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gender & sexuality

Consent Workshop

Free Workshop Thursday Dec. 2nd
Consent Workshop - free and open to all
Thursday dec. 2nd 6pm-8pm at the community room at People's Co op (3029) SE 21st.

this workshop will cover what is consent and what it
is NOT, ways to understand people's sign's for
consent and ways to ask for consent, as well as
figuring out ways to reach the ultimate in safe and
healthy sex.

the workshop is brought to you by the hysteria
collective. the hysteria collective is an anarchist
collective of women and trans confronting sexual
assault and patriarchy within our communities. At all
our events we have the following safer space policy:
We work to address, confront and eliminate oppressive
behaviors and ways of thinking including but not
limited to racist, ageist, sexist, heterosexist,
transphobic, able-bodyist, classist and other language
and actions that perpetuate oppression. If and when
they occur individuals and groups participating will
be instantly removed from the event. known sexual
perpetrators are not permitted at any time.

for more info---------->  hysteriacollective@yahoo.com or 503.282.0465
Sounds good, but 25.Nov.2004 11:38


Wouldn't it be a good idea to allow known sexual perpetrators to attend? I mean, these are folks who have proven that they need to learn this stuff. Maybe by allowing a sexual perpetrator to attend, you could prevent him/her from committing another transgression.
I wish I could go, but I'm not in Portland.

gabba gabba hey 25.Nov.2004 20:05


If the law could actually do it's job, then the predators couldn't attend, they would be in prison. But instead, they have to make room for the refer addicts. BOTH PARTIES SUCK!!!

thank you hysteria 26.Nov.2004 14:02

dan impresora

Thank you to Hysteria for providing this workshop and working to make it a safer space. I wholeheartedly agree that a workshop about consent geared towards sexual perpatrators is needed. However, why would a collective who specifically works with survivors be the group to organize and provide that workshop? Maybe this town could use an ally group that could work in solidarity with Hysteria but work with and organize workshops for perpatrators?

Safer spaces are necessary for survivors. The assumption that survivors would feel comfortable attending an event that is not only open to but directly targeting perpatrators is insulting and thoughtless. It seems that anytime anyone tries to implement a safer space, an initial reaction is to ask "what about the perps?". Why doesn't anyone ask about the survivors anytime a safer space is not implemented? I will be attending this workshop, I hope lots of people will. Thank you again.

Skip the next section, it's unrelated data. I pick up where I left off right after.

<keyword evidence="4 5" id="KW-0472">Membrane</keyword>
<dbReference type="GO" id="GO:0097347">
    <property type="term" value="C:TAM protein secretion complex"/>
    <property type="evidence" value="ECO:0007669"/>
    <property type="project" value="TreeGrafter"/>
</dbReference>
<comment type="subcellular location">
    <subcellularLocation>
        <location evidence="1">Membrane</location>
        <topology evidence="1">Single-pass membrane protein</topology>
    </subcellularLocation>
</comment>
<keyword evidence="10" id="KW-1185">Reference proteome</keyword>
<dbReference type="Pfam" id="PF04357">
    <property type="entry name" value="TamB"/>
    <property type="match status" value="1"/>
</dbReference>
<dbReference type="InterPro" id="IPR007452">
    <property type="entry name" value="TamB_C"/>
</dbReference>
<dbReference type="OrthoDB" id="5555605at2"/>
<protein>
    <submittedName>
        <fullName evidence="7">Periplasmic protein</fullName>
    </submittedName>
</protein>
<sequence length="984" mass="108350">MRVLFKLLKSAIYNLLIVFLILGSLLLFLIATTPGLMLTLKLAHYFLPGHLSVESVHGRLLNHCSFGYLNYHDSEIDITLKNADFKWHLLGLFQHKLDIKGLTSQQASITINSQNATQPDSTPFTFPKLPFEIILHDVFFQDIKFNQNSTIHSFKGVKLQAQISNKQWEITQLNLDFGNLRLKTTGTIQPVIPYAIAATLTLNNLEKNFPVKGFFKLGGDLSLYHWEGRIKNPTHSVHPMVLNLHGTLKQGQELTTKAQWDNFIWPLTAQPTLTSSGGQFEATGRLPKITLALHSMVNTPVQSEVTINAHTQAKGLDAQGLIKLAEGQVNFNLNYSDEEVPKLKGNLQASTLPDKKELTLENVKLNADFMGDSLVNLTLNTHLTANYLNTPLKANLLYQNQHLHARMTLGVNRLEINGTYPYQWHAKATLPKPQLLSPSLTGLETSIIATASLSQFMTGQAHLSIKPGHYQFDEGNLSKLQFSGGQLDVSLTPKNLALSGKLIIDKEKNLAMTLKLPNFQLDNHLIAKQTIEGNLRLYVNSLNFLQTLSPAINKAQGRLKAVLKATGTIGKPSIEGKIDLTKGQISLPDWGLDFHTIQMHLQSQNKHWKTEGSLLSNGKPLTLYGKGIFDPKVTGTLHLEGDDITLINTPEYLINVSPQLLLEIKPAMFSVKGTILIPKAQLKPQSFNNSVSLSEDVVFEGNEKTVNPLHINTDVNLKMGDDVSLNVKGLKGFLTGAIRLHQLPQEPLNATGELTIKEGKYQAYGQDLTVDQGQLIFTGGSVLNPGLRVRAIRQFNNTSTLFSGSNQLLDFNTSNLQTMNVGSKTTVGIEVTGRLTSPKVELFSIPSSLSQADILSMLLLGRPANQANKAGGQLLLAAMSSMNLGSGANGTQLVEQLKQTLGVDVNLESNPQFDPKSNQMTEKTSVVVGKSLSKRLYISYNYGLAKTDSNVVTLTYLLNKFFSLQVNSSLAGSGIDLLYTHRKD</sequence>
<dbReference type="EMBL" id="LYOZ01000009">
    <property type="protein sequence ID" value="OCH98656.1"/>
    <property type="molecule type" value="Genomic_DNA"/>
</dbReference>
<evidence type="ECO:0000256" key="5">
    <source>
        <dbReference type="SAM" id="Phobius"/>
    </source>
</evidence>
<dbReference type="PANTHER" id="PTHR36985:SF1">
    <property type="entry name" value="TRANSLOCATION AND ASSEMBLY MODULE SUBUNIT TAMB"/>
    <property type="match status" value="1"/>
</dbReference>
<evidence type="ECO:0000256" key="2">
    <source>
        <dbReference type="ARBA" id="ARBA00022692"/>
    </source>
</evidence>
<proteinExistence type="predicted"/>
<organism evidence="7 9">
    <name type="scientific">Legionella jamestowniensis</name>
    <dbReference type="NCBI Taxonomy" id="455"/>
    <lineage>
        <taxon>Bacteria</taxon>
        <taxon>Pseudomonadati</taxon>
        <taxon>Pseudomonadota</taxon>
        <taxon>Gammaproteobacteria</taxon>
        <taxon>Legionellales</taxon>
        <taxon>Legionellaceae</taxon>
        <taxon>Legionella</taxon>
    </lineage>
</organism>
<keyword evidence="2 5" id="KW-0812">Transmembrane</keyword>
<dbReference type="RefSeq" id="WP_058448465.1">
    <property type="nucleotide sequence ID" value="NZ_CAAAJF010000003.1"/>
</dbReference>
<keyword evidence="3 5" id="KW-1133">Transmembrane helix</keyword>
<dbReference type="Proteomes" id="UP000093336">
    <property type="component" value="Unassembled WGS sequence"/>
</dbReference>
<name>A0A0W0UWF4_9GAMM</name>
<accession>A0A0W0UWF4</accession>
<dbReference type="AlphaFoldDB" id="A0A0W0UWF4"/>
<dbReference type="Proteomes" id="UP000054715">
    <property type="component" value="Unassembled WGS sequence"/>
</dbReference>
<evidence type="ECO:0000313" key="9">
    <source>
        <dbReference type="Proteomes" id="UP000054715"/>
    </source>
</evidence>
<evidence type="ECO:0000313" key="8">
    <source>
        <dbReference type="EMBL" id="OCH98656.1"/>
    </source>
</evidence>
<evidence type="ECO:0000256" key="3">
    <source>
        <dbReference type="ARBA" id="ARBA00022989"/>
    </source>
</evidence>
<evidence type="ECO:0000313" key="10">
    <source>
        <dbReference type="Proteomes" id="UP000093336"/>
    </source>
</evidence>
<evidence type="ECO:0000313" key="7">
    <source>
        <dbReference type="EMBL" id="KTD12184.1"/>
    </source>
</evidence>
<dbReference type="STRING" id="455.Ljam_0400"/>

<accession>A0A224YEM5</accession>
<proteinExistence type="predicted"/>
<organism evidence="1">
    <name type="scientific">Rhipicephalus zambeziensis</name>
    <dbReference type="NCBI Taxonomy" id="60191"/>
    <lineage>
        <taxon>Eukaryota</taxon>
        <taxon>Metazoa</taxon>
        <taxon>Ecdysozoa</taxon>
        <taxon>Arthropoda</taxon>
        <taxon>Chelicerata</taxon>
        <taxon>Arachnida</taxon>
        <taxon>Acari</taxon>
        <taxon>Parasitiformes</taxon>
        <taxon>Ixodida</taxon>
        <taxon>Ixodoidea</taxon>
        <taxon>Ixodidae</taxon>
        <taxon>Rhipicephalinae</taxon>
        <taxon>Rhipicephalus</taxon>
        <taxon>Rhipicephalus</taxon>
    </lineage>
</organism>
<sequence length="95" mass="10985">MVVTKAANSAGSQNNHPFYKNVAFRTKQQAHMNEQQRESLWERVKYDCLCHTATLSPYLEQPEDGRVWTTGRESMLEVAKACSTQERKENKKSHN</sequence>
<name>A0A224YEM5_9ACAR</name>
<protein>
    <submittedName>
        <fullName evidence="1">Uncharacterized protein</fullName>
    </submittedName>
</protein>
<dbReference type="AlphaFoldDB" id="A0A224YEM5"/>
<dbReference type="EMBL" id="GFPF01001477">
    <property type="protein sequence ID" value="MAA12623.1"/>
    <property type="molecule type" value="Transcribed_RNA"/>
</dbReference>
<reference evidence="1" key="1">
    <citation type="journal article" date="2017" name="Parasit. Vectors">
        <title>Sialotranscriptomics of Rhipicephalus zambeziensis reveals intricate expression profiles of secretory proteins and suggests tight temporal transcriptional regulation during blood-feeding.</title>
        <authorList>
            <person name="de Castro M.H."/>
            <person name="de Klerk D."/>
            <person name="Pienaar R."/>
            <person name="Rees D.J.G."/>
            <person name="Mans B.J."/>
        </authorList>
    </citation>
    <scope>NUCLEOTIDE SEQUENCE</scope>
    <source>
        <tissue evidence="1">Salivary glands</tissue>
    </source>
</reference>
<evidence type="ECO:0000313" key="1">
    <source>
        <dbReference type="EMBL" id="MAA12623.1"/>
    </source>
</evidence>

good ideas 27.Nov.2004 12:04


big props for this work, great stuff. keep it up, super dooper important.

however... isn't part of the ideology that all of us are socialized to be sexist, racist, etc. and that it's long term work to reduce that socialization in us...thus that no one is totally free of it, ever...and doesn't instantly removing people from an event because they've acted oppressively imply that the norm for participants will be to not ever act in an oppressive way in the workshops? how does that jive with the "we're all socialized to internalize oppressive behaviors" logic? Also, by what proccess will behavior in session be determined to be oppressive? just long term proccess questions that could use some rumination. best of luck to all and keep up the terrific work.

behavior 27.Nov.2004 22:51

lee hunter

a- i think that you raise some good questions. people do have internalized behaviors including, racism, homophobia, sexism, classism, and the rest of the list. the safer space policy is a reminder about these internalized behaviors, which can be very covert, while reminding us that blatant forms of degrading behavior will not be tolerated. i think that people can always work on deprogramming institutinalized behaviors and it's very important for everyone to work on that shit. the safer space policy creates a guideline of basic respect and if those basic rules of respect cannot be followed then the person or group displaying that behavoir is asked to leave. i think you raise a good question about how decisions are made. it is my understanding that if a person is uncomfortable with a situation and asks the organizer(s) to tell a person/group to leave, then the organizer(s) will ask that person to leave or if the organizers notice a situation, the person/group will be asked to leave. to my knowledge i have never been at an event where someone was asked to leave, so i couldn't tell you exactly how those decisions are made.